Some of us on this side of the chancel area—and some staff colleagues out there as well—will exit the institution with you this year as our callings on this hill also come to their conclusion.  It’s a bittersweet moment for many who are gathered here this day in this Church of the Abiding Presence.  It’s a time for us to feel the whole range of emotions.  I think that’s part of what Jesus meant when he said, “I have come that you might have life, and have it abundantly.”  “I have come that you might feel the whole range of what it means to be human.”

The minutes of the board meetings in the pioneer days verify that each member of a senior class was thoroughly examined by the entire board of directors just prior to receiving their degrees.  No, our current Board of Trustees is not squirreled away somewhere on campus waiting to grill you before the dean and I hand you those big red diplomas.  But it’s an interesting prospect; maybe one to be revived as the United Lutheran Seminary takes shape?  Or maybe not.  What is the case is that you have been thoroughly examined, over and over again, by this faculty and found worthy of the degrees that for the final time it will be my privilege to confer in just a few moments.

And what a joy to send out this class of 2017 into the church and the world!  What a joy to look both near and far down the road and to imagine the impact and import of just what you will do with these degrees and in your ministries.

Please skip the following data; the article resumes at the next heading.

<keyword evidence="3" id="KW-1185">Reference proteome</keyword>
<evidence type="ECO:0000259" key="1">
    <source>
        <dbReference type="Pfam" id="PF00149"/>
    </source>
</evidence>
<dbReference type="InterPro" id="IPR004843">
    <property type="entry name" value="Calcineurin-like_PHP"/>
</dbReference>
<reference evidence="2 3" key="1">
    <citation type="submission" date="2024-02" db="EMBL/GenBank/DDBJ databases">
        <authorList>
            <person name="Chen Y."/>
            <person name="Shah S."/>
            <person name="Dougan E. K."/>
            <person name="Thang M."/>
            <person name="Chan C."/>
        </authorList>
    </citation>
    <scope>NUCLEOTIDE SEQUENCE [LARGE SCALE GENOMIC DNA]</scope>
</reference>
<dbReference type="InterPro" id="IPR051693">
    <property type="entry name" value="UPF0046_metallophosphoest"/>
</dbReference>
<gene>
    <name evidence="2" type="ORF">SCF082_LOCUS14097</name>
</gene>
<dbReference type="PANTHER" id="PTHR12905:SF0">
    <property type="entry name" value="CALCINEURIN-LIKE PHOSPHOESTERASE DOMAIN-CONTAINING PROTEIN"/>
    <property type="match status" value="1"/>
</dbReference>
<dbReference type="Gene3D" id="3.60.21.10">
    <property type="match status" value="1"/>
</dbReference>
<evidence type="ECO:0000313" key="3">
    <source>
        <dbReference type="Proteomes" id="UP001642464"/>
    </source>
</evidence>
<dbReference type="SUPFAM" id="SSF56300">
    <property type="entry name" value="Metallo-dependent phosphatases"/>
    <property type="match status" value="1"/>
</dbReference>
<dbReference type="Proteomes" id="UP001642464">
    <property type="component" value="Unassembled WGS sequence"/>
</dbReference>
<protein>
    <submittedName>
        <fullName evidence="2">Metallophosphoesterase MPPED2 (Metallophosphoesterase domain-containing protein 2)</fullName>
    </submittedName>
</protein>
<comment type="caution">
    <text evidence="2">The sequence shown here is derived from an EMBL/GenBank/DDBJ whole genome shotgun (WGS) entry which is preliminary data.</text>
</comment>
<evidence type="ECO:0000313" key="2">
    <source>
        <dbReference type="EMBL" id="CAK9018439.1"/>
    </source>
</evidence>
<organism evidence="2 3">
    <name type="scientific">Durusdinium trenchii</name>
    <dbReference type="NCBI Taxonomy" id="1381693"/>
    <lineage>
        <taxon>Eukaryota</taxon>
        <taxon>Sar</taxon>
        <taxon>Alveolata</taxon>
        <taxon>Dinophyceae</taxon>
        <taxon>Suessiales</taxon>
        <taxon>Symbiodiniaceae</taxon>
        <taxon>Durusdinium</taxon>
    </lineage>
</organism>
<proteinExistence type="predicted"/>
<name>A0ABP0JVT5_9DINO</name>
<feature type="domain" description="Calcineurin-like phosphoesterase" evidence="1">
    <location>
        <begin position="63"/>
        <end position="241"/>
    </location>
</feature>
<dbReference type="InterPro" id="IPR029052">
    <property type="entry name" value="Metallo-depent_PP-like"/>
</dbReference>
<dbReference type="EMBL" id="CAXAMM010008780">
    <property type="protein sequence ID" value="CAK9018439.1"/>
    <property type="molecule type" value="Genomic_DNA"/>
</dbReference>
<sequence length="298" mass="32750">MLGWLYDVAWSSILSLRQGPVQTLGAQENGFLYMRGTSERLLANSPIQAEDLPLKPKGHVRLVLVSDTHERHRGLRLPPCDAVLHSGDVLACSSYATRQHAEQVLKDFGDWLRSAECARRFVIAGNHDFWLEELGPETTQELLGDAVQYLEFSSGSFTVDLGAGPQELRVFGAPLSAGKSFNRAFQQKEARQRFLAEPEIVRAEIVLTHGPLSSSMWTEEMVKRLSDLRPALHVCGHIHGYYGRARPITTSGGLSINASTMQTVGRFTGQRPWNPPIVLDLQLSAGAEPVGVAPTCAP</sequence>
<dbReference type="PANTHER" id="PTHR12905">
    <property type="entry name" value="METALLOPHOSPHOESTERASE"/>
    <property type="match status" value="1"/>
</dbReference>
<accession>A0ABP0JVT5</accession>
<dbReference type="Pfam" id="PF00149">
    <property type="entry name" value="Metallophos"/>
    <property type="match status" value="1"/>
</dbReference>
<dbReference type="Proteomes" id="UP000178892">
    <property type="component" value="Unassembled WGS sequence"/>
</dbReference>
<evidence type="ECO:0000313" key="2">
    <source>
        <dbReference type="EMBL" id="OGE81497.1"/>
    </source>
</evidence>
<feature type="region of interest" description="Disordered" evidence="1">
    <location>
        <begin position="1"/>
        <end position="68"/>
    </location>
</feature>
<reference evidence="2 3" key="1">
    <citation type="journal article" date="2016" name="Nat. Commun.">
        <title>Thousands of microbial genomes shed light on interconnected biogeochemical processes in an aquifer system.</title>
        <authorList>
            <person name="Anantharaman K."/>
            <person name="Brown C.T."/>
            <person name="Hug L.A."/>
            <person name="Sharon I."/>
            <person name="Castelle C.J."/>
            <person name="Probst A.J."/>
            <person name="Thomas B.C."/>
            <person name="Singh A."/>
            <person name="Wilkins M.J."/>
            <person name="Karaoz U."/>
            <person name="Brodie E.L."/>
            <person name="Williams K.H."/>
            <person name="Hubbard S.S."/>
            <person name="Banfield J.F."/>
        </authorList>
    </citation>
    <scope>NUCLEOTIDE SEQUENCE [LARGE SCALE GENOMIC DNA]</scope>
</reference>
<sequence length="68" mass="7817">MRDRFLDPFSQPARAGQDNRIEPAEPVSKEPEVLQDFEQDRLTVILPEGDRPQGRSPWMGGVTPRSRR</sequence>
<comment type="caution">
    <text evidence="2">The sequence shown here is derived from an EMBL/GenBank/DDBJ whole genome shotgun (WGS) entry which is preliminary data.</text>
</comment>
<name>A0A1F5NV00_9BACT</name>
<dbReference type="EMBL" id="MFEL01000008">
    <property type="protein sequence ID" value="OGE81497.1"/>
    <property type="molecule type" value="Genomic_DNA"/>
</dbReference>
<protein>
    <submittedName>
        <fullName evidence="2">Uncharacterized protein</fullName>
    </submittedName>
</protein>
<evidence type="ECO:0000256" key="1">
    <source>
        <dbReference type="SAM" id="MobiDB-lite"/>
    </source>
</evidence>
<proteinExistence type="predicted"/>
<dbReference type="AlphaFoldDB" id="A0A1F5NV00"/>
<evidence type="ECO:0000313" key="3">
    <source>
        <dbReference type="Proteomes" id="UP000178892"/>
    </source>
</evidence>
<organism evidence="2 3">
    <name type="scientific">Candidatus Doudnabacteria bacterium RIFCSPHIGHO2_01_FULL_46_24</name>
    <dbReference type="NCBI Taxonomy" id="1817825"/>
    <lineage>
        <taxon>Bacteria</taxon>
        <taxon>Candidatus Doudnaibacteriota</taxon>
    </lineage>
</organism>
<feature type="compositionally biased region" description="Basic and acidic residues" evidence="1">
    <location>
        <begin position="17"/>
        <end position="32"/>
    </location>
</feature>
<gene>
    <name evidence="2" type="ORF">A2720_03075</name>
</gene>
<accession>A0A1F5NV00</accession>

For months now, I have been struggling with what to say on this occasion.  And that goes far beyond what’s happening with our Seminary as we join to form the United Lutheran Seminary.  It has even more to do with where we seem to be as a nation in our United States of America.  Six months ago, this country elected to its highest office one who campaigned on the slogan, “Make America Great Again.”  However else one may view these recent political events and decisions, they point to the reality that so many in our land seem to have lost a sense of hope and confidence in the future.  Millions of our fellow citizens feel they have been forgotten and neglected; left behind in the struggle for a decent living, and on a deeper level devoid of a sense that life has dignity, meaning and purpose.

It feels like we have arrived at another crossroads in our communal life together as a polis, a people.  Will we go this direction or that?  Try to recreate a past where things seemed simpler—some would say when women and people of color knew their place, when the worlds of commerce and politics were pretty much dominated by middle-aged or older white guys like yours truly?  Or will we move forward into what to me seems like a more exciting and promising future?  Where diversity of color and language and sexual identity is not viewed as a threat but as gift?  Where, as they have always done in the past, new immigrants bring energy, a work ethic, a yearning desire to become some of the very best citizens; in other words, wherein their arrival holds promise not peril?